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Grandson of Jonas Salk raises cash to find ‘genetic needles in the haystack’

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Jesse Salk, CEO and co-founder of TwinStrand Biosciences. (TwinStrand Photo)

New funding: Gene-sequencing startup TwinStrand Biosciences raised $50 million in a Series B round led by Section 32, a California-based fund focused on biotech, technology, healthcare and life sciences. Total venture capital funding is now north of $70 million for the 6-year-old company.

Double strands of innovation: TwinStrand, which spun out of the University of Washington, has developed technology in both gene sequencing and analyzing sequencing results to help it find what the company calls “genetic needles in the haystack.”

Conventional genetic sequencing isn’t totally accurate, which is fine when you’re trying to tease out DNA’s A-T-G-C pattern in a bunch of largely homogenous cells. But when finding rare, anomalous sequences — minuscule numbers of rogue cancer cells, for example — it’s important to know that the mutations being detected are really present and not just a mistake introduced by the sequencing process.

“If you can’t confidently see what the truth is, you’re stumbling around in the dark,” said CEO Dr. Jesse Salk. And TwinStrand’s technology claims to provide those results with a much higher level of accuracy.

The company’s tech platform is then able to make sense of the sequences and suss out the problematic genetic code.

Real-world applications: The technology can be used for early cancer detection, searching for cancer cells that survive despite treatment, and monitoring for cancer recurrence. It has utility in advanced cellular immunotherapies, and can be used in testing chemicals and medicines to see if they might cause mutations in human cells, removing the need for time-consuming toxicity testing in animals.

Elena Cant, chief operating officer for TwinStrand Biosciences. (TwinStrand Photo)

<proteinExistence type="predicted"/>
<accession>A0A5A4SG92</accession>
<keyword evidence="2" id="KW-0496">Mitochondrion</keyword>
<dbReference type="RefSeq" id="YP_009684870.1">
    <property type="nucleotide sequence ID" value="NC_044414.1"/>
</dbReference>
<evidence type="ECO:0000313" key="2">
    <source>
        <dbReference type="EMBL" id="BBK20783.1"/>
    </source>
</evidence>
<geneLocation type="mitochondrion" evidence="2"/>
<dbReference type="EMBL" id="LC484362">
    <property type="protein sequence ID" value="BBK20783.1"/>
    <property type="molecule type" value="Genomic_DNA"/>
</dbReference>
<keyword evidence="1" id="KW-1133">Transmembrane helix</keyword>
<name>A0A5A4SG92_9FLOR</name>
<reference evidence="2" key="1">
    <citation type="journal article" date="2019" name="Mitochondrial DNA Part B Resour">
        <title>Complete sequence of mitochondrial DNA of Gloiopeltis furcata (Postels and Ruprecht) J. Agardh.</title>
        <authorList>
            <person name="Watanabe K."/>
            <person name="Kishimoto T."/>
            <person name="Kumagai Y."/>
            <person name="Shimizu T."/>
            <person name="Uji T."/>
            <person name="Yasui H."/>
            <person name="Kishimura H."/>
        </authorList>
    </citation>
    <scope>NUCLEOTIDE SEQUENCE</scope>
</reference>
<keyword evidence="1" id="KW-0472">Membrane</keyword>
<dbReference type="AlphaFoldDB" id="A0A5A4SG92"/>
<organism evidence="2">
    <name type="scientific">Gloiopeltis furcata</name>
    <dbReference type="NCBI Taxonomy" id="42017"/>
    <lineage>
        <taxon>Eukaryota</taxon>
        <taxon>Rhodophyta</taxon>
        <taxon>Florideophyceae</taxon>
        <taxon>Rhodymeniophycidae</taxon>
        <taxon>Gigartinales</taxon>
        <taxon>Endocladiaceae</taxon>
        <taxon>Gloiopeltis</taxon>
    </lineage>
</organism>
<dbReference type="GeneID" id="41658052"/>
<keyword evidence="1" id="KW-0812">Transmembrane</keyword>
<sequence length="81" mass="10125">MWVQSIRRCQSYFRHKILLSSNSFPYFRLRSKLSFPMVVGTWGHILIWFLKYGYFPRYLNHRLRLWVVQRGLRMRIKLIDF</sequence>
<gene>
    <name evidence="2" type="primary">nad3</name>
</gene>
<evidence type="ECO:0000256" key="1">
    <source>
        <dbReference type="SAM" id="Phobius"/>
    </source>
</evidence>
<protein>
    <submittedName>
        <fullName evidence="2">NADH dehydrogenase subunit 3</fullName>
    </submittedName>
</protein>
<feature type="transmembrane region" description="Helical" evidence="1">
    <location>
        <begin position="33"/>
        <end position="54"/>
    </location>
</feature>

Latest developments: The company was founded in 2015 and has 50 employees, with plans to more than double headcount by the end of the year. In 2020, the company launched its first commercial products, and closed a deal in partnership with Foundation Medicine. The latter provides liquid biopsy analysis and will incorporate TwinStrand technology into its tests. The startup is planning similar licensing deals with other companies that will be announced later this year, Salk said.

TwinStrand is finishing the buildout of its clinical lab on Seattle’s waterfront and will occupy 20,000 square feet of office space.

Leadership: Salk is also the chief scientific officer and co-founder of TwinStrand, as well as an affiliate clinical faculty member at the UW and Fred Hutchinson Cancer Research Center, and he sees cancer patients part time at the VA Puget Sound in Seattle. He holds an MD/PhD with honors from the UW. Salk is the grandson of the late Jonas Salk, the scientist who discovered and developed the polio vaccine.

Chief Operating Officer Elena Cant joined the company in January 2020 and was most recently at Takeda Pharmaceuticals.

Investors: In addition to capital from Section 32, this latest round included Soleus Capital and Janus Henderson Investors as new investors, as well as existing investors such as Madrona Venture Group, Ridgeback Capital, Alexandria Venture Investments and others.

Dr. Michael Pellini, a Section 32 partner and former CEO of the cutting-edge cancer diagnostics company Foundation Medicine, is joining TwinStrand’s board of directors as a result of the new funding.

Past rounds: The Seattle-based biotech company raised $16 million in January 2020 in a round led by Madrona, as well as $5.5 million in earlier seed funding and $6.4 million in Small Business Innovation Research grants. That brings the total raised to $77.9 million in venture capital and grants.

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